Letter from James Curtis Booth to Joseph P. Comegys, May 22, 1886 5/22/1886

    Letter from James Curtis Booth to Joseph P. Comegys, May 22, 1886

    James Curtis Booth (1810-1888) thanks Judge Joseph P. Comegys (1813-1893), an American judge, lawyer, and politician from Dover, Delaware, for sending a copy of the act creating a Geological Survey Commission.

    Letter from John Wesley Powell to James Curtis Booth, June 24, 1886 6/24/1886

    Letter from John Wesley Powell to James Curtis Booth, June 24, 1886

    John Wesley Powell (1834-1902), first director of the Bureau of Ethnology at the Smithsonian Institution and director of the U.S. Geological Survey, thanks James Curtis Booth (1810-1888) for sending his earlier work and praises its historical value in molding public opinion in regard to the development of natural resources.

    Letter from John Wesley Powell to James Curtis Booth, June 30, 1886 6/30/1886

    Letter from John Wesley Powell to James Curtis Booth, June 30, 1886

    John Wesley Powell (1834-1902), first director of the Bureau of Ethnology at the Smithsonian Institution and director of the U.S. Geological Survey, writes to inform James Curtis Booth (1810-1888) that he may complete his sketch at his convenience.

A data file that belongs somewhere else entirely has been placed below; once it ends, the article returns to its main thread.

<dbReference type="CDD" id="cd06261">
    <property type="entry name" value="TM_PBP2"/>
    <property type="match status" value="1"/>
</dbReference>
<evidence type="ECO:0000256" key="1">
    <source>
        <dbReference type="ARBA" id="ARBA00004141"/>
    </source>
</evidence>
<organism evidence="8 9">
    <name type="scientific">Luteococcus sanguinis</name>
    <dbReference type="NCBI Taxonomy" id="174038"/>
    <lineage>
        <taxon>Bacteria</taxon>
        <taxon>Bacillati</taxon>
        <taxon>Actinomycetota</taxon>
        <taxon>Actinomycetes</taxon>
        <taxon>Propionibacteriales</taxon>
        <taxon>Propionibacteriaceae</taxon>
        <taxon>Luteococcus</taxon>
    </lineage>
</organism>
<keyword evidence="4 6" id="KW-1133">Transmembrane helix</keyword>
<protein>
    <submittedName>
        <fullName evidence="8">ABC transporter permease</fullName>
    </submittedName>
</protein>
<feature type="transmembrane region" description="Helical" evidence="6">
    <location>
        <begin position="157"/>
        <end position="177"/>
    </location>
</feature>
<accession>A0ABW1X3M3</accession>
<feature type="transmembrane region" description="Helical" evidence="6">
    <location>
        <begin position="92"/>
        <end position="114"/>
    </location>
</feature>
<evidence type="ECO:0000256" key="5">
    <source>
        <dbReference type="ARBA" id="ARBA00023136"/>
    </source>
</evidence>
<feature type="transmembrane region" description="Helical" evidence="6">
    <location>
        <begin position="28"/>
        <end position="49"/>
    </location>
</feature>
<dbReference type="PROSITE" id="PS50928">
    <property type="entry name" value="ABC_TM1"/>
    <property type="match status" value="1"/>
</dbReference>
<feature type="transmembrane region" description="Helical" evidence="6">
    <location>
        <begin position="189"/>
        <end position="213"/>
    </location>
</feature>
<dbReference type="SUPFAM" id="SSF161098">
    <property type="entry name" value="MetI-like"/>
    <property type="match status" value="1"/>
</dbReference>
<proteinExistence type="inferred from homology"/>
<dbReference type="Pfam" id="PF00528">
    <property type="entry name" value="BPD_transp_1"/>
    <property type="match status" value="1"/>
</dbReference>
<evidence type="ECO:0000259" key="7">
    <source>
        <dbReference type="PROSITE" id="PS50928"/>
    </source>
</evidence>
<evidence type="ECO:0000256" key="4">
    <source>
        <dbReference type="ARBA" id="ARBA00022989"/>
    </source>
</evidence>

Letter from John Wesley Powell to James Curtis Booth, July 13, 1886 7/13/1886

    Letter from John Wesley Powell to James Curtis Booth, July 13, 1886

    John Wesley Powell (1834-1902), first director of the Bureau of Ethnology at the Smithsonian Institution and director of the U.S. Geological Survey, thanks James Curtis Booth (1810-1888) for sending his "elaborate sketch" of Booth's geological survey of Delaware.

    Letter from John Wesley Powell to James Curtis Booth, July 15, 1886 7/15/1886

    Letter from John Wesley Powell to James Curtis Booth, July 15, 1886

    John Wesley Powell (1834-1902), first director of the Bureau of Ethnology at the Smithsonian Institution and director of the U.S. Geological Survey, thanks James Curtis Booth (1810-1888) for unspecified supplemental materials.